Most “Italian” restaurants you go to charge eight bucks for a glass of Kendall Jackson or Beringer.
        If you want to swoon a date or just get some descent wines for a descent price, you’ll need to have some good stuff shipped from a winery.

        Luckily, I found a little cafe in my area that happens to be BYOB without any additional charge. I’m sure the owners enjoy the large parties of this policy attracts as a result.

        1. *large parties this policy attracts*

  7. As a subject of the Free State, I’ve been getting heavy boxes of olive oil and walking in to restaurants with large tote bags for quite some time.

    A little tidbit: The UPS guy doesn’t give a shit what’s in the box, and the waiter doesn’t care what’s in the bag as long as you tip.

    I don’t need permission from the state to get/drink wine.

    Just sayin’.

    1. A little tidbit: The UPS guy doesn’t give a shit what’s in the box

      Things has changed quite a bit recently, then. Good. I remember back in the late 90s that UPS used to be extremely militant about checking packages for wine, not letting you ship already sealed packages, etc.

      Re: corkage, it should be up to the restaurant, always. I tried to make sure I wasn’t bringing in anything they weren’t already selling. And tipping extra was always appreciated. If they don’t feel like letting you bring in your own wine, you can always go somewhere else. And maybe then they’ll stop with the 300-500% markup on bottles. Corkage is one of the few things I miss about California; not many places in Texas allow it.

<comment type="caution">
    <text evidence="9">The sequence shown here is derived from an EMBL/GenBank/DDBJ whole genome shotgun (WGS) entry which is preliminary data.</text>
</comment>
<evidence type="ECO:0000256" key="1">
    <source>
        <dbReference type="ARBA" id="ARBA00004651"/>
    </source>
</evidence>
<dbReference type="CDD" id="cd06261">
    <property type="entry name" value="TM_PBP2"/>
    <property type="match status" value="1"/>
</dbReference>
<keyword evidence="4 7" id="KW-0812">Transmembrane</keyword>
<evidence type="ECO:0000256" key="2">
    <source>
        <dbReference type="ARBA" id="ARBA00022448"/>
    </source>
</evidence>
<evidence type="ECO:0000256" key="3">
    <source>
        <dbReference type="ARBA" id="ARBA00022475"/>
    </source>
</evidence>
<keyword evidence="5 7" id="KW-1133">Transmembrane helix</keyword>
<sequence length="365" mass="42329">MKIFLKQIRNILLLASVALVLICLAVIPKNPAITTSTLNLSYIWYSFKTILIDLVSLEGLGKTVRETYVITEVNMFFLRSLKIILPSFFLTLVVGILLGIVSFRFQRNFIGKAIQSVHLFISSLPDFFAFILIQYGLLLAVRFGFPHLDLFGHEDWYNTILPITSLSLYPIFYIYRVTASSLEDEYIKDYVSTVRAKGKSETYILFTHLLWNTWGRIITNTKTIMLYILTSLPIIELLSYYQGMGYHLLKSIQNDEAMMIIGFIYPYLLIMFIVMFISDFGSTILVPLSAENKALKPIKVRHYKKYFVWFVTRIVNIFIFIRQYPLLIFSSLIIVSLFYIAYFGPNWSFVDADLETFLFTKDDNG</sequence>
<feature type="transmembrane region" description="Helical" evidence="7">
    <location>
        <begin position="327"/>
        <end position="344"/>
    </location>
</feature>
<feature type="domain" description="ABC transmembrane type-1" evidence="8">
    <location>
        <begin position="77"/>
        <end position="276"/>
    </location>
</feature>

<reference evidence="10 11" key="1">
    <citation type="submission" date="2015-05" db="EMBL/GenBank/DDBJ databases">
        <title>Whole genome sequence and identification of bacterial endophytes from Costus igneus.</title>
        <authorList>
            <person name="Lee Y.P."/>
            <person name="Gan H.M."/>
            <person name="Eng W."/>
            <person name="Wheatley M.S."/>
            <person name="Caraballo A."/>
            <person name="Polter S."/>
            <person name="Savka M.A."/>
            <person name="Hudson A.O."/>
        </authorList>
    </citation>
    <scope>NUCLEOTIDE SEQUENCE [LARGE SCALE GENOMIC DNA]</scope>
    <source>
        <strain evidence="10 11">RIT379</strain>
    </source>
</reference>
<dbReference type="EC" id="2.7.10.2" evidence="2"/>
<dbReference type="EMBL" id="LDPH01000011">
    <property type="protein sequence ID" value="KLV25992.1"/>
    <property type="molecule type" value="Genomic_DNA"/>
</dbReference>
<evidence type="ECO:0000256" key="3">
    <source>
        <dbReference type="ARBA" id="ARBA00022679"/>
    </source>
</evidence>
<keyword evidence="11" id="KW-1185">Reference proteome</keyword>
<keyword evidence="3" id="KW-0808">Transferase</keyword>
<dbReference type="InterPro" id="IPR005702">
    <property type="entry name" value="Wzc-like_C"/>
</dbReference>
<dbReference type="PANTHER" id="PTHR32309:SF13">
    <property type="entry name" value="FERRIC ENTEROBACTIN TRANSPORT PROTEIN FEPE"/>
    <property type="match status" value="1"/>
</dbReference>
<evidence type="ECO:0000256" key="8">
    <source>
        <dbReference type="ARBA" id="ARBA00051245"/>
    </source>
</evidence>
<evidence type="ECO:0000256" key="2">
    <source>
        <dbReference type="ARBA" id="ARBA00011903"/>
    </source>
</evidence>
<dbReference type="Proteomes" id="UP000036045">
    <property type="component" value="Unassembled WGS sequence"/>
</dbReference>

8. What’s in it for the restaurant? 100% Pure profit in the corkage fee, typically between $10 and $50/bottle, depending on the class of the restaurant. Also, people may come and buy your food rather than stay at home in order to drink the wine they want to drink.

  9. In Philadelphia, the unintended benefit of liquor laws came form the backlash against Prohibition repeal, is a thirving BYOB scene. Liquor licenses are hard to come by, but people are free to bring their own. Restaurants cater to this. Some provide the corkscrews free at each table. Others give directions to the wine shop.

    Result: you spend your money on food, and save on the booze when you plan ahead. It’s pretty win-win.